It's been only four days since 'Tron: Legacy' opened in theaters nationwide, so it's understandable if you haven't seen it but one time thus far. But we also know that that first viewing can be potentially confusing, even if you've seen the original film nine times. So in order to find the answers to some of the burning questions of story and logic that might still be lingering, Cinematical sat down with 'Tron: Legacy' screenwriters Adam Horowitz and Eddie Kitsis for a candid, in-depth conversation about the film.

Please be aware that this is not just a spoiler-heavy interview, it was specifically conducted to break down and clarify the story from start to finish. So if you haven't seen the film yet, this may not be the best place to start reading about 'Tron: Legacy.' That said, hopefully Kitsis and Horowitz' comments will explain some of the stickier points of the plot, and enhance the viewing experience for folks intrigued enough to give it another shot.

When Kevin Flynn tells Sam about the Grid and the events of the original Tron, is he explaining this computer world to his son literally, or does he mean it as some kind of a fable?

Adam Horowitz:
He's trying to express to him something that is really difficult for anyone to swallow. He feels that he's on the cusp of this major, major breakthrough, and when he can get it out to the world, he can tell everyone - but he's sort of trying to prime the pump with his son a little bit to get him excited.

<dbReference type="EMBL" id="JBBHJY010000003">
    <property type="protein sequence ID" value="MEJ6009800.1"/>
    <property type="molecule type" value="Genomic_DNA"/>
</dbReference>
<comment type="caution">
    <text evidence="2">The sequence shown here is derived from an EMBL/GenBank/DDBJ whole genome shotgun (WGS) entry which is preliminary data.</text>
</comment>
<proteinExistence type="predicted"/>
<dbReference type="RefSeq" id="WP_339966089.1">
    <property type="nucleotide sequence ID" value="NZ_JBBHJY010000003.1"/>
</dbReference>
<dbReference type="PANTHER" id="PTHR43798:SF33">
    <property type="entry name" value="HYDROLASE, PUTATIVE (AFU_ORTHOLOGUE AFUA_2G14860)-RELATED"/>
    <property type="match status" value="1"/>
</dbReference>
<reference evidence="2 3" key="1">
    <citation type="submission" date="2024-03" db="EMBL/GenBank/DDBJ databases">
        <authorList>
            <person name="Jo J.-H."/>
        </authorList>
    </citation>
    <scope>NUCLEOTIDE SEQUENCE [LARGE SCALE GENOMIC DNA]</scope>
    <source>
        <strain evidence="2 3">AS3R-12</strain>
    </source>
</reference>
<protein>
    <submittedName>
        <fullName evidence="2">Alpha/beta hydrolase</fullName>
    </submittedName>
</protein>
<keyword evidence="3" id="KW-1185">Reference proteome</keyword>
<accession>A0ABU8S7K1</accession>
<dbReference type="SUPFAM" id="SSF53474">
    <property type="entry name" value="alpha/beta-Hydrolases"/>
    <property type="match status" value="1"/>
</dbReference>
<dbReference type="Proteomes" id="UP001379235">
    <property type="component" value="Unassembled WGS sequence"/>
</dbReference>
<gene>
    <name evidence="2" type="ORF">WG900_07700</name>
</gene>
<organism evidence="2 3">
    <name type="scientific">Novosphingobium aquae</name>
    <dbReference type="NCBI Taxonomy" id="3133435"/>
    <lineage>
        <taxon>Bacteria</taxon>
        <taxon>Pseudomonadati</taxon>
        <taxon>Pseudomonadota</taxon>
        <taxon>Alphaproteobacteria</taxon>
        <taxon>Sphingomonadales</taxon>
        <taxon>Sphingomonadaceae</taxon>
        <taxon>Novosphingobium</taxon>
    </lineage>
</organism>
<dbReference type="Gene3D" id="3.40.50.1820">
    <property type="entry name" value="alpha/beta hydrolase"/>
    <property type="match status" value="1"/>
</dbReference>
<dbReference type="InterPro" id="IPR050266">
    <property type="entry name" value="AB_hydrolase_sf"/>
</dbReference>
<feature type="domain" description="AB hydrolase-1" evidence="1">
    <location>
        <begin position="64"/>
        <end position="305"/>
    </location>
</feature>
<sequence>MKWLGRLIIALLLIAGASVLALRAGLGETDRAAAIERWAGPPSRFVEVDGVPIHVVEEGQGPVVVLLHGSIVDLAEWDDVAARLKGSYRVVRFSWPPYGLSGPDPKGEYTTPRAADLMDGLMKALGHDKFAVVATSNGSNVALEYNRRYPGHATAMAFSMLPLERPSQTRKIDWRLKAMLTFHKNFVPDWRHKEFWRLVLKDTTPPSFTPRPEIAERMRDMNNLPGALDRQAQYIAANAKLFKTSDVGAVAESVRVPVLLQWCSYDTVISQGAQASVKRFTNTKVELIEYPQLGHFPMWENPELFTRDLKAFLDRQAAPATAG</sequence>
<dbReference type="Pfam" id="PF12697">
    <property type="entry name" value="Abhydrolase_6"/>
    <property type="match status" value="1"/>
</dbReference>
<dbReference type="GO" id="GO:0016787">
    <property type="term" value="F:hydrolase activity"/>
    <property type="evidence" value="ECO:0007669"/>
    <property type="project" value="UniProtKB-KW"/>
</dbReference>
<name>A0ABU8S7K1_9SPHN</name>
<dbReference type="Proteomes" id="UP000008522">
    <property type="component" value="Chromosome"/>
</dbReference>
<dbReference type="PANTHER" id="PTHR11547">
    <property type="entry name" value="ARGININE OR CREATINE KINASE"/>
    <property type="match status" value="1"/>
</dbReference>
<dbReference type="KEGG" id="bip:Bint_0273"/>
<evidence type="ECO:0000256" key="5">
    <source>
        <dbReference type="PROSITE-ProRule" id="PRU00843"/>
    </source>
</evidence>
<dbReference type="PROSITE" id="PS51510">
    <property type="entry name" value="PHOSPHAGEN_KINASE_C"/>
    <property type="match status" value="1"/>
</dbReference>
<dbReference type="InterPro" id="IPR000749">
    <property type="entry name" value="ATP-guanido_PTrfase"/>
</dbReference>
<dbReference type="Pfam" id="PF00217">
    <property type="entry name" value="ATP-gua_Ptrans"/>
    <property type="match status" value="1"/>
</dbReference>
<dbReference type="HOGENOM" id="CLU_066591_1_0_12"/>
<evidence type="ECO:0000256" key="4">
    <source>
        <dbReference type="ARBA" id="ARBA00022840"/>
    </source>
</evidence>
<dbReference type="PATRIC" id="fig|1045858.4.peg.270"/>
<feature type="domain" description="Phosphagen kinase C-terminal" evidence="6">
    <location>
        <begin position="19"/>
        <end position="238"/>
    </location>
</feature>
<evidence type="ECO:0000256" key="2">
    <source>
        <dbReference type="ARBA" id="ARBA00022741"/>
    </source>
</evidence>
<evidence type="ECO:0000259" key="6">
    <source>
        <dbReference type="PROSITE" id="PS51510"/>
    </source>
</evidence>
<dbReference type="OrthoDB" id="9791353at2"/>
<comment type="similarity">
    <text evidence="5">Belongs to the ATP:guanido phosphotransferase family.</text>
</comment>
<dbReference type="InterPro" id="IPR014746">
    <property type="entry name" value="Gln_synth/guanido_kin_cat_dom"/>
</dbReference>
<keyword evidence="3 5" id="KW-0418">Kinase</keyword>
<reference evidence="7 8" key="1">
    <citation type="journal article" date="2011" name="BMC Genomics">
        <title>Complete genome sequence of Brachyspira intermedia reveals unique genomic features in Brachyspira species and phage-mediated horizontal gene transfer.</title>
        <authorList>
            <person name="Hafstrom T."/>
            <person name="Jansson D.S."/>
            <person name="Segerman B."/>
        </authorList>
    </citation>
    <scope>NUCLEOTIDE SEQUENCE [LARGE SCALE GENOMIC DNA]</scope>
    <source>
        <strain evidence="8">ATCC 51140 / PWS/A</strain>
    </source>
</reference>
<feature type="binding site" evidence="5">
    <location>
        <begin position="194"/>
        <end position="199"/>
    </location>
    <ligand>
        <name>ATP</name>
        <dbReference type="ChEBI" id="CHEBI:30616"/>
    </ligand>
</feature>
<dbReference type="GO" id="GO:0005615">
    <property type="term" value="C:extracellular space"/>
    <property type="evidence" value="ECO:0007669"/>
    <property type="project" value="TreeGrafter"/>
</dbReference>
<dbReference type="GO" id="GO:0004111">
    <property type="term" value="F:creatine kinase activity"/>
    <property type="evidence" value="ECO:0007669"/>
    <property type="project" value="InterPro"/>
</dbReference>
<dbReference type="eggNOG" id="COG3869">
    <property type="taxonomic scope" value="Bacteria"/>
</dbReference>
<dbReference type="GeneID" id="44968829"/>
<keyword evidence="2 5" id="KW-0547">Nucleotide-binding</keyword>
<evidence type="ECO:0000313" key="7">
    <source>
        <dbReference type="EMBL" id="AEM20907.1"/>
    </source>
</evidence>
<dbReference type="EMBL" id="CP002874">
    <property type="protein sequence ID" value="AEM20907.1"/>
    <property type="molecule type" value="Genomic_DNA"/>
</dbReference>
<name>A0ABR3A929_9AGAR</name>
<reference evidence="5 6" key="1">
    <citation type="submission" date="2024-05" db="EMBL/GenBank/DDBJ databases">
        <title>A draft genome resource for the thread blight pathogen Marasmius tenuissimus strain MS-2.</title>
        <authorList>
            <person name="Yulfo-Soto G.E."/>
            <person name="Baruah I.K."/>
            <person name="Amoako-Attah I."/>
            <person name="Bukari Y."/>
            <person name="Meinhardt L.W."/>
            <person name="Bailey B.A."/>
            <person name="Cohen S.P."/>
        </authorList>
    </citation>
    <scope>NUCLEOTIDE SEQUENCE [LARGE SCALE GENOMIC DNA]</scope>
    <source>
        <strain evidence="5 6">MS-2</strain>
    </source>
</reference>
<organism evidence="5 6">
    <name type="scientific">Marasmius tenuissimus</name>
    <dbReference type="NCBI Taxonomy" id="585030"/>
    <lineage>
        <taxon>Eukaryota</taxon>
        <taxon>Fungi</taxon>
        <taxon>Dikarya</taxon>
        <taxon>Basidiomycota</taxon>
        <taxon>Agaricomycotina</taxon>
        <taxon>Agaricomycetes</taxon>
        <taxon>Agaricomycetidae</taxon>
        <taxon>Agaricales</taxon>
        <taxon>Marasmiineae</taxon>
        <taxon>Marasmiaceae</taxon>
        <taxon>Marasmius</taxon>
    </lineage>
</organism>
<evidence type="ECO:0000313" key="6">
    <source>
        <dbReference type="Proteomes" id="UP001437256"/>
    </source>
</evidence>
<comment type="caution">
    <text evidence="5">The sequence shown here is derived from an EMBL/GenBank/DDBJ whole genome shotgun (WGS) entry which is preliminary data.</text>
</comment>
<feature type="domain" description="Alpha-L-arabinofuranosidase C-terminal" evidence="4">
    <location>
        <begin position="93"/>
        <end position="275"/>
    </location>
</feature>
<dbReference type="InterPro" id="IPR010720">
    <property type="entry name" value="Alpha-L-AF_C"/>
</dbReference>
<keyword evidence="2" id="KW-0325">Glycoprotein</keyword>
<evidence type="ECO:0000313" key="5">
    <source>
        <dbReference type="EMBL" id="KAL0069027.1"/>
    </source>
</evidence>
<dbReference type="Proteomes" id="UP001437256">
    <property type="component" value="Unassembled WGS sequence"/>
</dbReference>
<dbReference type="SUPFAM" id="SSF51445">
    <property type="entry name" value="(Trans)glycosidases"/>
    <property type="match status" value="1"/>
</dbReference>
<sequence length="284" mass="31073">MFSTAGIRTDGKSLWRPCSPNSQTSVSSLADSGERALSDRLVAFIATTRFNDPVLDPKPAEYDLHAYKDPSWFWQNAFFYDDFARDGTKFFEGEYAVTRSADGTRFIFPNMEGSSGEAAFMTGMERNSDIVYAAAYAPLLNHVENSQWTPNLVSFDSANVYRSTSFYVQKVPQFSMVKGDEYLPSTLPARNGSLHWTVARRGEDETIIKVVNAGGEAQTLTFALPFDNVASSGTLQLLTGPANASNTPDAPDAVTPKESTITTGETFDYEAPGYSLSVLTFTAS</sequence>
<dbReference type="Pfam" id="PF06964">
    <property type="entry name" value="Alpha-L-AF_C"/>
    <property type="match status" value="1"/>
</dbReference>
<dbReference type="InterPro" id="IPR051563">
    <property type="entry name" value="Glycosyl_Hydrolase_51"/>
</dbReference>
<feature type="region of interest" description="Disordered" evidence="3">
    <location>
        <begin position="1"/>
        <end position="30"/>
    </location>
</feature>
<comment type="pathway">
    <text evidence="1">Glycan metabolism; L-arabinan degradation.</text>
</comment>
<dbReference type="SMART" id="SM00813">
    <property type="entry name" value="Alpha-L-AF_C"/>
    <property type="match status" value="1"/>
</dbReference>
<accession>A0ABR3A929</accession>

Eddie Kitsis: I also think in a way, it's kind of like when you tell your son a bedtime story and he hears certain things for the first time and his mind is blown. He's telling his son about this fantastical world he created and saying, some day you're going to come there with me. And so the son was left with, wow! Is that true? I want to go with my dad. But when his dad never came back it turned into, my dad was crazy. And everyone keeps telling me my father's a genius and my dad's great; but I have one question - why did he leave me?

Horowitz: It is funny - we went through many different iterations of how he would tell this story to his son. But ultimately what we always came back to was that the scene was about a connection between a father and a son. A father who was going to leave and how the son was going to handle that - and what that would mean for him.

Was the inclusion of Dillinger's son in the opening scene something you guys felt was a clever nod to the original movie, or was there some significance or greater meaning to that?

Horowitz:
I think that it was something that when we put it in, it felt like it would hopefully play as a nice nod to the first movie, for the fans. And for those who are unfamiliar with the first movie, we felt like the sequence would play hopefully as it does play as Sam is breaking in to do this thing and there is a board that is doing this, but then you put this thing in there, this person for the fans.

Kitsis: But he's the opposite of Sam. He is completely okay with just putting in 12 on the box, you know? But everything is a part of a larger story because we really worked out the mythology. And listen, we come from television, so we don't just think in one episode, we think in series. How is this series going to last five years? What's the next episode. Do we presume that 'Tron' will be successful enough to write a sequel? No. But I know as a fan, if it was and I was asked to do it, I would hope that whoever was one of the writers on a movie I love at least thought about other stories so that it's not like, oh, now what we do? And the truth of the matter is, we're also doing the animated show. So, there's lots of stories in 'Tron' in our minds to tell. You go through the video game, through the animated show, through movies, through the ARG, and we wanted it all to feel of a piece. We wanted everything to feel like it was one giant world so that we would have to talk a lot about stories that would never, never get done, but for that scene, it was really the purpose of showing the anti-Sam.